Microsoft releases fix for patch that broke VPNs, Hyper-V virtual machines and more


Microsoft has released several out-of-band updates to address features of Windows 11, Windows 10 and Windows Server broken by the January 2022 Patch Tuesday update. 

Microsoft released the separate fixes on Tuesday via the Microsoft Update Catalog for direct download, and via Windows Update as an optional update. 

The Windows Update on January 11 was intended to address 96 security flaws but also brought a load of pain for users and admins. 

SEE: Windows 11: Here’s how to get Microsoft’s free operating system update

In release notes for the out-of-band fixes, Microsoft admits the January 2022 security updates broke some VPN connections, caused some Windows Servers domain control controllers to restart unexpectedly, and prevented virtual machines in Microsoft’s Hyper-V from starting. On top of this, users discovered a windows Resilient File System (ReFS) issue blocked access to volumes stored on removable media, including external USB drives.

The issues affected the Windows 10 21H2 update (KB5009566), Windows 11 update (KB5009566), and Windows Server 2022 update (KB5009555), as well as the security updates for older versions of Windows and Windows Server. 

Microsoft has released fixes in the out-of-band updates KB5010795 for Windows 11, KB5010796 for Windows Server 2022, KB5010793 for Windows 10 21H2, 21H1 20H2 and 20H1, as detailed in its Windows release health dashboard

Updates are also available for all versions through to Windows 7 Service Pack 1 and Windows Server 2008 Service Pack 2. These are cumulative updates, meaning previous updates don’t need to be installed before installing it. 

The VPN issue affected Windows 11 through to Windows 10 Enterprise 2015 LTSB and stemmed from IP Security (IPSEC) connections which contain a Vendor ID failing. VPN connections using Layer 2 Tunneling Protocol (L2TP) or IP security Internet Key Exchange (IPSEC IKE) might also be affected, according to Microsoft. 

The issue causing Windows Server domain controllers (DCs) to restart affected Windows Server 2022 through to Windows Server 2012. Windows Server 2016 and later was more likely to be affected when DCs are using Shadow Principals in Enhanced Security Admin Environment (ESAE) or environments with Privileged Identity Management (PIM), according to Microsoft. 

Hyper-V VMs were failing to start on devices with Unified Extensible Firmware Interface (UEFI) enabled on Windows 8.1, and Windows Server 2012 R2 and Windows Server 2012.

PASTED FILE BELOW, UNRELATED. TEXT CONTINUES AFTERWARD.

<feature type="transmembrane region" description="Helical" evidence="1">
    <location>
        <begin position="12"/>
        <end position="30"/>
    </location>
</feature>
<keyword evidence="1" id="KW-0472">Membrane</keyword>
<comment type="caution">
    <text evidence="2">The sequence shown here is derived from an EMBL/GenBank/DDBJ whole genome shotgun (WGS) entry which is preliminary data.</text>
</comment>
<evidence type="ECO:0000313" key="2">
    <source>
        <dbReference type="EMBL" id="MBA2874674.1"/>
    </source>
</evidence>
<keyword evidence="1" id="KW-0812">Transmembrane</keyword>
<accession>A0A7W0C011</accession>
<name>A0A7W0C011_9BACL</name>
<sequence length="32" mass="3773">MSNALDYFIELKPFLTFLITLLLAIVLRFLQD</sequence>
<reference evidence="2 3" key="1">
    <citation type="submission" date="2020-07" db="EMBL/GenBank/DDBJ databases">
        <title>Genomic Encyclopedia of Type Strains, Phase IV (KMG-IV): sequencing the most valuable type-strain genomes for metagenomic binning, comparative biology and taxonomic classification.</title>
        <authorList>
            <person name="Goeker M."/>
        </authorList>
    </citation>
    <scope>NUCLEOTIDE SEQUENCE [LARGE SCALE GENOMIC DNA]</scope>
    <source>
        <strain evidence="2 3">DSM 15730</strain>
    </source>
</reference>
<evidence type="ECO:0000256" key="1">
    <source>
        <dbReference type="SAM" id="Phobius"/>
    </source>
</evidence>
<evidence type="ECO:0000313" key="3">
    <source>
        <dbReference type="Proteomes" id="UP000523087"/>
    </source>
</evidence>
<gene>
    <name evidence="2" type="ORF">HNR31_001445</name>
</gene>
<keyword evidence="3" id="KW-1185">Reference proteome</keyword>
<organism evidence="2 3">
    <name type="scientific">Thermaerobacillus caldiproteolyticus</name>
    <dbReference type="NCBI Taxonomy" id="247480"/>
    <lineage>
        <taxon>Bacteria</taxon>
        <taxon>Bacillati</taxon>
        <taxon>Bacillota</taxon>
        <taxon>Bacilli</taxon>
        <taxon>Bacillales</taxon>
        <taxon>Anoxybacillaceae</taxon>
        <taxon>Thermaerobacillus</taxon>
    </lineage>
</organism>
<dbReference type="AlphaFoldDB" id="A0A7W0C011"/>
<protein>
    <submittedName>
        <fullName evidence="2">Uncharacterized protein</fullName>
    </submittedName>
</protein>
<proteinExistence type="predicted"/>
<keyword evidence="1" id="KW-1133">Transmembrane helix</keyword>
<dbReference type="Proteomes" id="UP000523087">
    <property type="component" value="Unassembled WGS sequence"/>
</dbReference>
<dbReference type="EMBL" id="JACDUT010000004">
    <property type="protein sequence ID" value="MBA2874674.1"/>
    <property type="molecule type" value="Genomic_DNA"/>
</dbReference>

The ReFS issue caused removable volumes formatted with ReFS to fail to mount or for it to mount as RAW. Its likely cause was that the ReFS file system isn’t supported on removable media, including external USB drives, according to Microsoft. Also, the fix appears to be more complicated than just installing the out-of-band patch.  

Microsoft recommends uninstalling the January 11 update and following several steps to recover data from a ReFS partition before installing the out-of-band update. The recovery steps include ensuring data contained on the affected removable media is moved to a ReFS volume on a different fixed device or to a NTFS volume. 

“After data is recovered from the ReFS partition on the removable media, install the January 17, 2022 Windows out-of-band update that is applicable for your Windows operating system,” Microsoft says. 

The issues that surfaced after Microsoft’s first Patch Tuesday for 2022 aren’t likely to inspire confidence amongst Windows admins who’ve long been skeptical about the quality of Microsoft’s updates and whether it does sufficient testing before their release. 

As Ask Woody’s influential IT admin blogger Susan Bradley recently argued in 2020, Microsoft’s decision to roll up patches in a big bundle on the second Tuesday of every month requires admins to place a great deal of trust in the company. That trust is eroded if applying the updates results in a lag on productivity from buggy patches.



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